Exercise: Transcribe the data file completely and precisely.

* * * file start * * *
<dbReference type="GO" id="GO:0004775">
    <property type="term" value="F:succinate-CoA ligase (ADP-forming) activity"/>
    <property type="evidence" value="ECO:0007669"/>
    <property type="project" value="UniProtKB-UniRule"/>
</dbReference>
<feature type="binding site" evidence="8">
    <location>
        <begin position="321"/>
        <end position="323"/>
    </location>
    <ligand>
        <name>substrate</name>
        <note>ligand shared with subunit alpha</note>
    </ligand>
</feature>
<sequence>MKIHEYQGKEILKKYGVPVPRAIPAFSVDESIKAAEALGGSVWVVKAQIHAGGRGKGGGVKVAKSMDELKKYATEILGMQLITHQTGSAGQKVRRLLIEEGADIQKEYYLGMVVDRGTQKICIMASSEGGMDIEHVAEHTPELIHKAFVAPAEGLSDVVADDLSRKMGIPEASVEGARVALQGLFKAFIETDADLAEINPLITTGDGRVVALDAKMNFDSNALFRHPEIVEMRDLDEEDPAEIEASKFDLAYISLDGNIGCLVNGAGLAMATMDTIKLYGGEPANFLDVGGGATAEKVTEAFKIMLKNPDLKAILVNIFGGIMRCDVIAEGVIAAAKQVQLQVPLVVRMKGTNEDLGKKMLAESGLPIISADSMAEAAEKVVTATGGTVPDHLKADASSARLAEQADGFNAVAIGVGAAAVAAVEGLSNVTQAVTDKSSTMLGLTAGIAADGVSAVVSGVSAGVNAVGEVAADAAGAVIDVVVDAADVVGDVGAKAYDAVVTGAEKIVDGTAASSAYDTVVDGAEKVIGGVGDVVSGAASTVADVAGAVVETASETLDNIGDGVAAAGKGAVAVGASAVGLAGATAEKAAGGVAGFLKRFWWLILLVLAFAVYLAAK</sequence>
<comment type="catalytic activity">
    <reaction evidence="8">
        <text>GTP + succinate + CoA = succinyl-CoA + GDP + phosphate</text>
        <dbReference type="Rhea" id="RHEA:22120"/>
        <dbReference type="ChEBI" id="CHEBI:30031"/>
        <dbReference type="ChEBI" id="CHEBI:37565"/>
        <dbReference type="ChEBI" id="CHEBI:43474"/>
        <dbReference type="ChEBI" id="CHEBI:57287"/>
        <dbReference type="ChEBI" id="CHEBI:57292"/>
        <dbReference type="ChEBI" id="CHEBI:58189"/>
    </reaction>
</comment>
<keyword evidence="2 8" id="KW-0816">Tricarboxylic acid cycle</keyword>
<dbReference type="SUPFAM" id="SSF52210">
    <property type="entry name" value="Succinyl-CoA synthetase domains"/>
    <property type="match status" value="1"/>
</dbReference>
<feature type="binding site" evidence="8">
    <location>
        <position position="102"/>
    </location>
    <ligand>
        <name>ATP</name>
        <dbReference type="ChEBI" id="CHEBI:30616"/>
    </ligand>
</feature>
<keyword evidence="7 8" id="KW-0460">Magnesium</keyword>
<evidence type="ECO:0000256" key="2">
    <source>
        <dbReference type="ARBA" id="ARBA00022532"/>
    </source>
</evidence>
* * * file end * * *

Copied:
<dbReference type="GO" id="GO:0004775">
    <property type="term" value="F:succinate-CoA ligase (ADP-forming) activity"/>
    <property type="evidence" value="ECO:0007669"/>
    <property type="project" value="UniProtKB-UniRule"/>
</dbReference>
<feature type="binding site" evidence="8">
    <location>
        <begin position="321"/>
        <end position="323"/>
    </location>
    <ligand>
        <name>substrate</name>
        <note>ligand shared with subunit alpha</note>
    </ligand>
</feature>
<sequence>MKIHEYQGKEILKKYGVPVPRAIPAFSVDESIKAAEALGGSVWVVKAQIHAGGRGKGGGVKVAKSMDELKKYATEILGMQLITHQTGSAGQKVRRLLIEEGADIQKEYYLGMVVDRGTQKICIMASSEGGMDIEHVAEHTPELIHKAFVAPAEGLSDVVADDLSRKMGIPEASVEGARVALQGLFKAFIETDADLAEINPLITTGDGRVVALDAKMNFDSNALFRHPEIVEMRDLDEEDPAEIEASKFDLAYISLDGNIGCLVNGAGLAMATMDTIKLYGGEPANFLDVGGGATAEKVTEAFKIMLKNPDLKAILVNIFGGIMRCDVIAEGVIAAAKQVQLQVPLVVRMKGTNEDLGKKMLAESGLPIISADSMAEAAEKVVTATGGTVPDHLKADASSARLAEQADGFNAVAIGVGAAAVAAVEGLSNVTQAVTDKSSTMLGLTAGIAADGVSAVVSGVSAGVNAVGEVAADAAGAVIDVVVDAADVVGDVGAKAYDAVVTGAEKIVDGTAASSAYDTVVDGAEKVIGGVGDVVSGAASTVADVAGAVVETASETLDNIGDGVAAAGKGAVAVGASAVGLAGATAEKAAGGVAGFLKRFWWLILLVLAFAVYLAAK</sequence>
<comment type="catalytic activity">
    <reaction evidence="8">
        <text>GTP + succinate + CoA = succinyl-CoA + GDP + phosphate</text>
        <dbReference type="Rhea" id="RHEA:22120"/>
        <dbReference type="ChEBI" id="CHEBI:30031"/>
        <dbReference type="ChEBI" id="CHEBI:37565"/>
        <dbReference type="ChEBI" id="CHEBI:43474"/>
        <dbReference type="ChEBI" id="CHEBI:57287"/>
        <dbReference type="ChEBI" id="CHEBI:57292"/>
        <dbReference type="ChEBI" id="CHEBI:58189"/>
    </reaction>
</comment>
<keyword evidence="2 8" id="KW-0816">Tricarboxylic acid cycle</keyword>
<dbReference type="SUPFAM" id="SSF52210">
    <property type="entry name" value="Succinyl-CoA synthetase domains"/>
    <property type="match status" value="1"/>
</dbReference>
<feature type="binding site" evidence="8">
    <location>
        <position position="102"/>
    </location>
    <ligand>
        <name>ATP</name>
        <dbReference type="ChEBI" id="CHEBI:30616"/>
    </ligand>
</feature>
<keyword evidence="7 8" id="KW-0460">Magnesium</keyword>
<evidence type="ECO:0000256" key="2">
    <source>
        <dbReference type="ARBA" id="ARBA00022532"/>
    </source>
</evidence>